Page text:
Video Games Are Not Art?
Posted by Doug on April 24, 2010
The TL; DR version of Ebert’s argument goes a little like this: you can “win” a video game, thus it is a game and not art; and that there is no true masterwork of video games on the same level as the great masterworks of painting, or sculpture, or music, or cinema, and thus it is not art; and most importantly, Ebert himself has decided it is not art, and thus it is not art.
My personal opinion is twofold: first, that art is purely subjective, and any definition of art would be arbitrary; and second, that Ebert is completely wrong. I can’t really define art, but do know some of its features. Art is designed to evoke an emotional response, and art provokes deep contemplation.
Shadow of the Colossus and Metal Gear Solid 4. These are definitely games, but they stand out in my mind as art.
More than once while playing through Shadow of the Colossus, especially late in the game, I had moments where I really, really did not want to kill one or another of the colossuses (colossi?), especially the thirteenth one, the colossus flying over the desert. I was having an emotional response to the game; I felt sympathy, not for Wander, my character, but for the colossus. Certainly, the goal of the game was to kill the colossuses, but killing them was wrong, and that bothered me (and just for the record, I experienced no qualms about mowing down helpless humans by the hundreds in Grand Theft Auto).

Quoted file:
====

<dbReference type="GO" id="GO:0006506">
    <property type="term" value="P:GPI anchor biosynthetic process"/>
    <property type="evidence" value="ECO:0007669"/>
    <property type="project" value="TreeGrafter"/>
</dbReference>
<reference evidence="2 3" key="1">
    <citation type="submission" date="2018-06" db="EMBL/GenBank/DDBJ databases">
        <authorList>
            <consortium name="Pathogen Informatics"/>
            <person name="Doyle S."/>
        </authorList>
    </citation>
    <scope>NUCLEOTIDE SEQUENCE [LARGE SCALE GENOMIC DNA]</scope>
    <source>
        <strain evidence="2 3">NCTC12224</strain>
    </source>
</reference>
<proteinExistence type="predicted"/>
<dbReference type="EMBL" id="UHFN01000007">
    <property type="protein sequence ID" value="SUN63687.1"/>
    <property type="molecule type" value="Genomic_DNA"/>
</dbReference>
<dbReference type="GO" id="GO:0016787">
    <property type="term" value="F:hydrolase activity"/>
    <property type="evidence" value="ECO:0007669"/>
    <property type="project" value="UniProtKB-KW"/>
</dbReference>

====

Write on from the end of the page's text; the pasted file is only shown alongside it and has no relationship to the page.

Everything in that game seemed carefully crafted to elicit this response from me. But alas, it is a video game, and video games cannot be art.
I hated Revolver Ocelot. I hated him with a hatey hate. For a decade, a grudge against him had festered in my mind, and with each installment of the series, I longed for the chance to defeat him. But atop the submarine sail in Act Five of Metal Gear Solid 4, as Old Snake faced off against an even older Ocelot, the realization struck me: I didn’t want to fight him. There was no reason to fight him. This was no epic battle of good and evil, not by that point, maybe not ever. Engaging in fisticuffs would save no lives, reveal no great truths. It was just two old men, fighting because they had nothing left except to fight. There was nothing heroic there. It was just kind of sad.
Again, everything in that game seemed carefully crafted to elicit this response from me. But alas, it is a video game, and video games cannot be art. Or can they? No work of literature has ever moved me like that, no painting, no sculpture. No film has, either. The interactive nature of the games made me far more invested in the story, in the world, in the characters. Certainly, these are games, but I will contend that these two games elicited an emotional response, and provoked deep contemplation.
These are features of art. What looks like a duck, walks like a duck, and quacks like a duck…is not a duck?
TL; DR Ebert thinks video games are not and can never be art. I think that they already are art.
Originally posted at the Anime Gallery forums.